Definitions

from The American Heritage® Dictionary of the English Language, 5th Edition.

  • noun Any of several edible marine decapod crustaceans of the family Nephropidae, especially of the genus Homarus, having stalked eyes, long antennae, a pair of large pincers, and a cylindrical body.
  • noun Any of several similar crustaceans, such as a spiny lobster.
  • noun The flesh of a lobster used as food.
  • intransitive verb To catch or try to catch lobsters.

from The Century Dictionary.

  • noun A marine, stalk-eyed, long-tailed, ten-footed crustacean of the subclass Podophthalma or Thoracostraca, order Decapoda, suborder Macrura, family Homaridæ, and genus Homarus, such as H. vulgaris of Europe or H. americanus of the Atlantic coast of North America.
  • noun One of several other crustaceans resembling the above.
  • noun The common sole, Solea vulgaris.
  • noun A stoat.
  • noun A British soldier: probably so called originally in allusion to his cuirass, but the name is now generally supposed to refer to his red coat.
  • noun In cricket, a bowler of lobs or underhand balls. See lob, 8.
  • noun A dull fellow, who is easily imposed upon; an irritating blockhead; a foolish bore; a chump: a vague term for contempt.

from the GNU version of the Collaborative International Dictionary of English.

  • noun (Zoöl.) Any large macrurous crustacean used as food, esp. those of the genus Homarus; as the American lobster (Homarus Americanus), and the European lobster (Homarus vulgaris). The Norwegian lobster (Nephrops Norvegicus) is similar in form. All these have a pair of large unequal claws. The spiny lobsters of more southern waters, belonging to Palinurus, Panulirus, and allied genera, have no large claws. The fresh-water crayfishes are sometimes called lobsters.
  • noun Slang As a term of opprobrium or contempt: A gullible, awkward, bungling, or undesirable person.
  • noun (Zoöl.) the caterpillar of a European bombycid moth (Stauropus fagi); -- so called from its form.
  • noun (Zoöl.) a copepod crustacean (Nicothoë astaci) parasitic on the gills of the European lobster.

from Wiktionary, Creative Commons Attribution/Share-Alike License.

  • adjective red-colored, especially from a sunburn.
  • noun A crustacean of the Nephropidae family, normally red in colour, with claws, which is used as an expensive seafood.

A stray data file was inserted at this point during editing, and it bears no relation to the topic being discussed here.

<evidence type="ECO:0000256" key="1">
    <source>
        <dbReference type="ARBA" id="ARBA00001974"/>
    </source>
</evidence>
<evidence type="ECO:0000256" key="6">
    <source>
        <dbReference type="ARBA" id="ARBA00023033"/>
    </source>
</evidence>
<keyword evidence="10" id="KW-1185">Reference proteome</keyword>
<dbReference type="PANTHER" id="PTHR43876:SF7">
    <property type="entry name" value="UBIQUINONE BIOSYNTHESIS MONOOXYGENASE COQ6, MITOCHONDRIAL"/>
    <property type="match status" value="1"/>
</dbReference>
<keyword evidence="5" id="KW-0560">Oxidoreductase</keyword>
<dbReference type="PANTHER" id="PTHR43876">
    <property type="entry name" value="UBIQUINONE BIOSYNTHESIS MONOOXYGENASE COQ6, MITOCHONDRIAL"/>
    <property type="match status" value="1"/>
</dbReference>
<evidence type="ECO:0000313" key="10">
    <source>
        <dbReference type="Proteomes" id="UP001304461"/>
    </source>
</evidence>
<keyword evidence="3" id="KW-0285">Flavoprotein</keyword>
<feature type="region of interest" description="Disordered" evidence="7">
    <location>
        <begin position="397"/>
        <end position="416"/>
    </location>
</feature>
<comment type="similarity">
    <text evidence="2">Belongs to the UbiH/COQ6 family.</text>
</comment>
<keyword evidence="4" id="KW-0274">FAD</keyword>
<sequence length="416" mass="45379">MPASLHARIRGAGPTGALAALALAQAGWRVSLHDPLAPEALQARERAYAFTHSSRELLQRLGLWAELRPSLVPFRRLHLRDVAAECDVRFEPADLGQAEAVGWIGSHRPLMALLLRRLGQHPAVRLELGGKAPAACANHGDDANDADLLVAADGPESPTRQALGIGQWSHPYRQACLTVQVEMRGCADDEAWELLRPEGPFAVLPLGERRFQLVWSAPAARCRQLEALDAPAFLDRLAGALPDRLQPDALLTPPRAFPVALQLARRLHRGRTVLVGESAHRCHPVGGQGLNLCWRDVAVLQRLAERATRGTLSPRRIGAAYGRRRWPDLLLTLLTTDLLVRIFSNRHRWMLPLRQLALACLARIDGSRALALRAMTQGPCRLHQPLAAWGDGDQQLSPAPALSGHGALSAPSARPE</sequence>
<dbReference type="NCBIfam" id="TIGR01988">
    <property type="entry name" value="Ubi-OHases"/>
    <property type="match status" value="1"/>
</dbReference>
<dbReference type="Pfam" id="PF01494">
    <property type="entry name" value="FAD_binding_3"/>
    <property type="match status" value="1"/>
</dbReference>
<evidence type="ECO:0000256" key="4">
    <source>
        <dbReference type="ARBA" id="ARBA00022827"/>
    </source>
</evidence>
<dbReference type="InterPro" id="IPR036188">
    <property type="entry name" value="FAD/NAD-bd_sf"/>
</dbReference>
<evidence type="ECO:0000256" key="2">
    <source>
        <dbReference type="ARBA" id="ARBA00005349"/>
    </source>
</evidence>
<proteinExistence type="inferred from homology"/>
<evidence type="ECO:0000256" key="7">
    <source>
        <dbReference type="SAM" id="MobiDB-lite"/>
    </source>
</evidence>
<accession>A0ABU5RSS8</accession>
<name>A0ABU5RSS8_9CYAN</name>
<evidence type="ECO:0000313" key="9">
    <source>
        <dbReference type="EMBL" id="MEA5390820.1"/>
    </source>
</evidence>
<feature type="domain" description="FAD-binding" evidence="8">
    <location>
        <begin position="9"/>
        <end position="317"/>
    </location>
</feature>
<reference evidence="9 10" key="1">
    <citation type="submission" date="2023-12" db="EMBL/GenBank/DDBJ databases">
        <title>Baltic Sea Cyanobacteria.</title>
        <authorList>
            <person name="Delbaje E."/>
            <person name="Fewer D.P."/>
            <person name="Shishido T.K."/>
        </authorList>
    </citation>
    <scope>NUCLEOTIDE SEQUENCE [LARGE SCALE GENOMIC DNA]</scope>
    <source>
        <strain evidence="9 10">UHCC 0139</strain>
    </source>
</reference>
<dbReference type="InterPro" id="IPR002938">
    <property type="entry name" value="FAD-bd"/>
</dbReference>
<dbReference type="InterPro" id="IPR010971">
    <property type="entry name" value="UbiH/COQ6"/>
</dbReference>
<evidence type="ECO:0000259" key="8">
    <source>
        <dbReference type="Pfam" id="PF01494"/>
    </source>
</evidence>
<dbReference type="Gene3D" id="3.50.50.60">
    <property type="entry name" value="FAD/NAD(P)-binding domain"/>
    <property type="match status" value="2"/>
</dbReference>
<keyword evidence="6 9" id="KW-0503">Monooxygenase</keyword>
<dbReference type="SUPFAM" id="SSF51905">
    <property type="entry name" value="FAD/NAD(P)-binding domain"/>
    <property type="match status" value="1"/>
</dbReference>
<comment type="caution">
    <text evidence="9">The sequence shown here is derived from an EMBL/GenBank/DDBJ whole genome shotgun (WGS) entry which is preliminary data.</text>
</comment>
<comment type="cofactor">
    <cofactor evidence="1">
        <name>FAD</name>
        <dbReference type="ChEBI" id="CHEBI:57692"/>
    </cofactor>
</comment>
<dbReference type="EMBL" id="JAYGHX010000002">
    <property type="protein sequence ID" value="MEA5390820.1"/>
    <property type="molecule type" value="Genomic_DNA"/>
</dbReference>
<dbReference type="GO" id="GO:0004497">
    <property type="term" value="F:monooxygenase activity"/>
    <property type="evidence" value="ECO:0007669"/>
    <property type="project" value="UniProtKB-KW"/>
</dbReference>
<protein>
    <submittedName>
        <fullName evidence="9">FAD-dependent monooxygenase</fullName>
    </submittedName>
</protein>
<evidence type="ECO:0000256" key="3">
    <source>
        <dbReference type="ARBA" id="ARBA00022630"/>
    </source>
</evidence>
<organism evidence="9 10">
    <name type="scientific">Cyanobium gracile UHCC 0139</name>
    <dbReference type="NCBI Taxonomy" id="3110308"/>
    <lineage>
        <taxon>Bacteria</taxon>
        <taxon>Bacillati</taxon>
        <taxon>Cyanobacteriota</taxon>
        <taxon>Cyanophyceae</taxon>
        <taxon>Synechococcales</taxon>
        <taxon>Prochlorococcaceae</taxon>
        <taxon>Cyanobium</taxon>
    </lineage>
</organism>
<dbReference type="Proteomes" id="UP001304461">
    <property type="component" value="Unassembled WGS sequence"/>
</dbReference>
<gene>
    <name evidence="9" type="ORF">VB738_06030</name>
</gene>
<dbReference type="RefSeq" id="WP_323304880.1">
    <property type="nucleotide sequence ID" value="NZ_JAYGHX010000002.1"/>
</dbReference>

• noun historical A soldier or officer of the imperial British Army (due to their red or scarlet uniform).
  • noun slang An Australian twenty dollar note, due to its reddish-orange colour.
  • verb To fish for lobsters.

from WordNet 3.0 Copyright 2006 by Princeton University. All rights reserved.

  • noun flesh of a lobster
  • noun any of several edible marine crustaceans of the families Homaridae and Nephropsidae and Palinuridae

Etymologies

from The American Heritage® Dictionary of the English Language, 4th Edition

[Middle English lopster, lobstere, from Old English loppestre, alteration (perhaps influenced by loppe, lobbe, spider) of Latin locusta, locust (grasshopper), lobster.]

from Wiktionary, Creative Commons Attribution/Share-Alike License

From Middle English lopster ("lobster"), from Old English loppestre ("lobster, spider-like creature"), believed to be a corruption of Latin locusta ("lobster, locust") + the Old English feminine agent suffix -estre; or from Old English lobbe, loppe ("spider") + the Old English feminine agent suffix -estre, equivalent to lop +‎ -ster. More at lop.

Examples

Comments

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  • One who is apt to lob.

    December 11, 2008

  • "The world is my lobster."

    - Irish soccer international Keith O'Neill trying to look on the bright side (I think) after injury cut short his career.

    February 16, 2009

  • "What made it worse, being English, they did not want to eat unfamiliar food.... The waters were so rich in lobsters that they were literally crawling out of the sea and piling up inhospitably on the beaches. But the Pilgrims, and most people until this century, did not want to eat these huge, clacking, speckled sea monsters. Apparently in desperation, they were eventually reduced to eating lobster. In 1622, Bradford reported with shame that conditions were so bad for the settlers of New England that the only 'dish they could presente sic their friends with was a lobster.'"

    —Mark Kurlansky, Cod: A Biography of the Fish That Changed the World (New York: Penguin, 1997), 69

    p.s. Thanks, Weirdnet.

    July 15, 2009